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Women In Comms

WiCipedia: Female leaders bring higher profit margins

This week in our WiCipedia roundup: Free online summit for trans people in tech; speaking up as the only Black person in the room; COVID-19's job insecurity woes; and more.

  • Being the only Black person, especially a Black woman, in the room in a tech workplace is not a rare occurrence, unfortunately. An anonymous columnist on Sifted, a UK startup news publication, wrote about their experience being the only person who looked like them at work, and found the experience challenging, to say the least. One of the recurring situations they found themselves in was having to stand up for themselves and speak out against racism, completely on their own, despite feeling uncomfortable and at times unsafe. The author wrote, "Speaking out about racism and microaggressions in an environment where you're the only or one of a few minorities is very difficult. There may be no one else to back you up, no one else to express their own discomfort. There may be no one else who understands why something is problematic. The burden will rest on you to a) call out the racism, b) educate everyone on why it's racist (i.e. prove it was racist), and c) convince everyone to change how they talk about or handle certain issues." This should not be the responsibility of minorities. Companies need to do better – particularly forward-thinking tech companies – in order to ensure that all employees feel safe and protected at work. (See WiCipedia: Black female founders take on VC discrimination.)

  • Yet as we all know, companies with women and people from different backgrounds simply make more money, so financially, it just makes sense to have a diverse workforce. An article on the BBC explained that companies with female execs make higher profits. The data comes from the Women Count 2020 research, and shows that companies with at least one-third female leaders make ten times more than companies with no women at the top in the UK. Ten times! If that's not enough to convince companies to hire more women (and make sure they stay and ascend the career ladder), then I don't know what is. Despite this info, in the UK only 5% of execs are female, leaving a lot of money on the table (£23.5 billion pre-tax profit, to be exact), and women unable to meet their career potentials. (See WiCipedia: Global female income hits all-time high, continues to rise.)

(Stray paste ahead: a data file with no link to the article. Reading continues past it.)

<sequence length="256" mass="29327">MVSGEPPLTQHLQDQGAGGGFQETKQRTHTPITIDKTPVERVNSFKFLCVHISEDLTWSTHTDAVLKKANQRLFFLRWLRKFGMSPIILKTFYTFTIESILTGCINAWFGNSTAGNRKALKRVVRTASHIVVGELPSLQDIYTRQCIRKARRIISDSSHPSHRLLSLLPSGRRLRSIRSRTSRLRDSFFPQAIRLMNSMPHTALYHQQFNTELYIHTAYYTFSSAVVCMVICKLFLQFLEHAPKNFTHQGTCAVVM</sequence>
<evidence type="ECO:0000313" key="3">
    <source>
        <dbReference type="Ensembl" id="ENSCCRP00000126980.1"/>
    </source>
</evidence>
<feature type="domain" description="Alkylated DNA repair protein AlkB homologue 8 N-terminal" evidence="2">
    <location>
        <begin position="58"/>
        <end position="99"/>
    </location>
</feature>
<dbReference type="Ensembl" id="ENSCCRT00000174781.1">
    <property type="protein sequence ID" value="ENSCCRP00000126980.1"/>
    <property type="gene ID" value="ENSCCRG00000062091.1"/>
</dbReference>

Now that's my kind of ladder
    (Source: Pixabay)
    (Source: Pixabay)

  • Trans people in tech don't get nearly the attention that they should, and Angelica Ross, star of Netflix's Pose, is here to change that. CNET interviewed Angelica, who founded TransTech, a resource for LGBTQI people who aim to pursue a career in tech. The organization was launched way back in 2014, but it's seeing a boom lately as more attention is being paid to minorities in tech. This year marks the third annual, virtual TransTech Summit, which offers more than 50 workshops on breaking into the industry and succeeding as an LGBTQI worker, and remarkably, it's all offered for free for the 3,000 attendees due to public sponsors. Offering the summit for free seems like an important factor for Ross, who told CNET, "Technology saved my life. I was like, 'If this could work for me, this definitely could work for other folks.' ... As a black trans woman, technology was the catalyst to my development. Especially in my community, when it comes to employment, there can be a lot of energy that feels like hopelessness. But I am fueled by hope." If you're an LGBTQI person looking to break into tech, check out this online conference on November 14-15. More information can be found here. (See WiCipedia: New inclusivity report for LGBTQ workers.)

  • COVID-19 has put tech workers (not to mention everyone else) in a state of unease about the future of their employment. Tech Republic reports that based on a survey from Hired, "53% [of] tech talent in the San Francisco Bay Area are concerned about being laid off or furloughed, as are 42% of New Yorkers and 36% of UK respondents," with women (47%) overall more concerned than men (41%). And it's no coincidence that the highest percentage of tech workers concerned about their jobs reside in the startup tech capital of the world, yet the introduction of more flexible work arrangements from historically brick-and-mortar employers is piquing interest about moves to less-expensive locales. Particularly for female employees who are more likely to prioritize remote work over higher pay, the move to remote work – by which we mean permanent remote options, not just until there's a vaccine – will alleviate some anxiety about job security while also allowing employees a healthier life balance. Too bad it took a global pandemic for so many companies to wake up. (See WiCipedia: Women in tech roles hit hard by pandemic.)

    — Eryn Leavens, Special Features & Copy Editor, Light Reading. Follow us on Twitter @LR_WiC and contact Eryn directly at leavens@lightreading.com.

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